h1

Nelson Santovenia

January 14, 2018

Nelson Santovenia

Every once in a while Nelson Santovenia shows up somewhere unusual. A few years ago, he appeared inside my guitar. And here he is now in my garbage. Why, you may ask, is there a baseball card in my garbage?

There are baseball cards in various places in my home. The cards from my childhood in the 1970s are in a couple of shoeboxes. My sons now each have a shoebox of their own, filled with some cards that have split off from two large plastic bags of random cards from the 1980s onward. Those bags are now buried in a closet, because I’m tired of cleaning them up. My sons aren’t card collectors yet, and I tend to doubt they ever will be. They like to dump the bags of cards out and fling them around the room. They’ll eventually “help” gather the wreckage, but I always get impatient with the pacing and unfocused nature of this effort and end up angrily lurching around and stuffing the cards back into the bags. This will probably loom large in my sons’ associations of baseball cards with their father: a frustrated ogre snarling vows about this being the last time anyone plays with baseball cards.

Inevitably, I miss a card or two. Later I’ll find it stuck under a chair or in the crack between couch cushions. In the past I’ve then most often placed them on a bookshelf, an intermediate step toward getting them back in the plastic bags that usually gets stretched out for quite a while and bugs me on some level. My life is always partially undone. I’m always rushing from one thing to the next, one kid needing food, the other needing help to climb up to a terrifying height atop the treadmill, my face needing a shave before work, work, a novel in unrealized chunks festering in notebooks in my file cabinet, an appointment to make with a doctor to jab his finger up my anus because it’s finally about time for that glorious rite of passage, etc.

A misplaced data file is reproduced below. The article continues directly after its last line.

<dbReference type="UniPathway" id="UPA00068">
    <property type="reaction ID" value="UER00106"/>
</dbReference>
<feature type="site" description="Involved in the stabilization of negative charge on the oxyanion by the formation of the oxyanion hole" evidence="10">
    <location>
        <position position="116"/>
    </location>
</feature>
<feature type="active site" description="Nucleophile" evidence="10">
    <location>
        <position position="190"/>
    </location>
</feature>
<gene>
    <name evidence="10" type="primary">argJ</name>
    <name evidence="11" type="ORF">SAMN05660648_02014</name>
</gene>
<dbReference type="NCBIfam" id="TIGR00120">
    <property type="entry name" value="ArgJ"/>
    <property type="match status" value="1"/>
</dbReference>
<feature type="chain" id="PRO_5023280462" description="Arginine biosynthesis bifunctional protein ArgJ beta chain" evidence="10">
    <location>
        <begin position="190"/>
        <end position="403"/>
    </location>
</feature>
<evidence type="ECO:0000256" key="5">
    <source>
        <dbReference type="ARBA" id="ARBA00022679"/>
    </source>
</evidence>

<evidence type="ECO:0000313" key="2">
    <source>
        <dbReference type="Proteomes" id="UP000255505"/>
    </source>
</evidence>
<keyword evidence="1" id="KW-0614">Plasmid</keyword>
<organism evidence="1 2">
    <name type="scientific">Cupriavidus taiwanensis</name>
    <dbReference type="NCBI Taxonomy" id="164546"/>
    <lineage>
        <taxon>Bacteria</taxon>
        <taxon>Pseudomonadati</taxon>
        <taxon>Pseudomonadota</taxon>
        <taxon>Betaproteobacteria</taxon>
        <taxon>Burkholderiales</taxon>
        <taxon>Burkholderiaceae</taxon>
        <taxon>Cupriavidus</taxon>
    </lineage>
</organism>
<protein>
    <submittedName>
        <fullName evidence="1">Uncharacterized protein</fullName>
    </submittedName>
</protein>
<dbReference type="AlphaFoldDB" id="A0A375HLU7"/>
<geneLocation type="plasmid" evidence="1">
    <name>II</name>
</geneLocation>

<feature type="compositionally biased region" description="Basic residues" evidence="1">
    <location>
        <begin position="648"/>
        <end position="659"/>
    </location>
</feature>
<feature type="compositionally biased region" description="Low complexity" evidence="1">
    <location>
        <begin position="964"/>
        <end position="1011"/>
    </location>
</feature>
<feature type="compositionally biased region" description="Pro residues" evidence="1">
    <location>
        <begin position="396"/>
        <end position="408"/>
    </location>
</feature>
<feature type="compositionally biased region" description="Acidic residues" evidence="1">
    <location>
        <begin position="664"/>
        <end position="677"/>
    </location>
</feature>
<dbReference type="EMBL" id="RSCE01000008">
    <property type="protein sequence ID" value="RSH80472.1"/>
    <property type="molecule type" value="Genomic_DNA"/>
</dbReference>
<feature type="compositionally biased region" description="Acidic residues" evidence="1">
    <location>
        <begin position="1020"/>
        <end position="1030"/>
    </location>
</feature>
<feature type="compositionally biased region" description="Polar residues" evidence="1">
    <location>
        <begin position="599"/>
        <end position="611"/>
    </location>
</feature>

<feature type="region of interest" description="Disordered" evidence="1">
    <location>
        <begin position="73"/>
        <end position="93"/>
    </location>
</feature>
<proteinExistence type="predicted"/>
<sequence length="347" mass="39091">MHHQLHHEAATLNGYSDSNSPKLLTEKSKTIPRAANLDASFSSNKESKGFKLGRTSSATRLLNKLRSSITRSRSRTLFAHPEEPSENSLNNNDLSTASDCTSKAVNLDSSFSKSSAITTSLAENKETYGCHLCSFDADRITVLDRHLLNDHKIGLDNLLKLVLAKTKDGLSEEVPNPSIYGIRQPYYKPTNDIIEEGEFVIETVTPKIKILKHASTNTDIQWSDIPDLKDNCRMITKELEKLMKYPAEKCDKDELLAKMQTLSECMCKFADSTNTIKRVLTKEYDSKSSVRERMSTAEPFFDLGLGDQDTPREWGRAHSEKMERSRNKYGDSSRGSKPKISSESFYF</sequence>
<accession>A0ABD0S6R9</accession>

So I made a new policy—any baseball cards from those bags that don’t make it back into the bags at the first cleanup are no longer part of my world. What’s the big deal? I have no deep association with any of those cards. They came to me after childhood as thrift-shop gifts or occasional nostalgic purchases of packs at Target or whatever. They didn’t fuse my goddamn psyche. And they certainly aren’t worth anything in a monetary fashion. They’re garbage! Right? No more nor less than the drier sheets, tissues, and packaging for a pair of tension pulley things that my wife is incorporating into her workout regime. But this morning while playing with my sons, I was pretending to be Megatron, who I guess is a foe of the Transformers, and my sons were blasting me off the bed to the ground via various means such as fart blasts and pillow pummelings and pro-wrestling style leg launches, and down there on the carpet, a smoldering and defeated robotic hulk of villainy, I noticed Nelson Santovenia where I’d discarded him, among the trash, and he didn’t seem to fit in with his surroundings. I couldn’t make him fit in with his surroundings. I could not make him mean nothing. So I took him out. He’s on my desk right now, yet another item in that messy, forever unfinished collection, my life.

2 comments

  1. Hey Josh. I believe the Official Scorer will Credit you with a Save for that. LOL. Take Care.


  2. Nelson Santovenia. From a distance, he looks like an Expo, so I’m going to go with that and cobble together a mental association that is a merging of Nelson Liriano and F.P. Santangelo (if I even have that name correct). Either way, you have introduced him to us through your blog, so somewhere he resides today and perhaps his ears ring a little as knowledge of his existence is passed among people he doesn’t know.

    Your writing has increasingly featured fatherhood and family, and it is interesting and relatable. Being a lover of minimalism and order and having achieved that as a single adult, prior to marriage, I fought several long years of pissy, losing battles against the clutter of three small children and a heroic, yet overwhelmed wife and life. When I made the decision to not care anymore about the clutter, and stuck with it out of pure exhaustion, it all became easier.

    It sounds like you’re accomplishing way more than you’re giving yourself credit for accomplishing. You’re feeding us a steady diet of posts like Nolan Ryan fed hitters a steady diet of 100 MPH fastballs. I’m almost on my heels a bit trying to catch up to one per day. Keep it up and good work.



Leave a Reply

Please log in using one of these methods to post your comment:

WordPress.com Logo

You are commenting using your WordPress.com account. Log Out / Change )

Twitter picture

You are commenting using your Twitter account. Log Out / Change )

Facebook photo

You are commenting using your Facebook account. Log Out / Change )

Google+ photo

You are commenting using your Google+ account. Log Out / Change )

Connecting to %s

%d bloggers like this: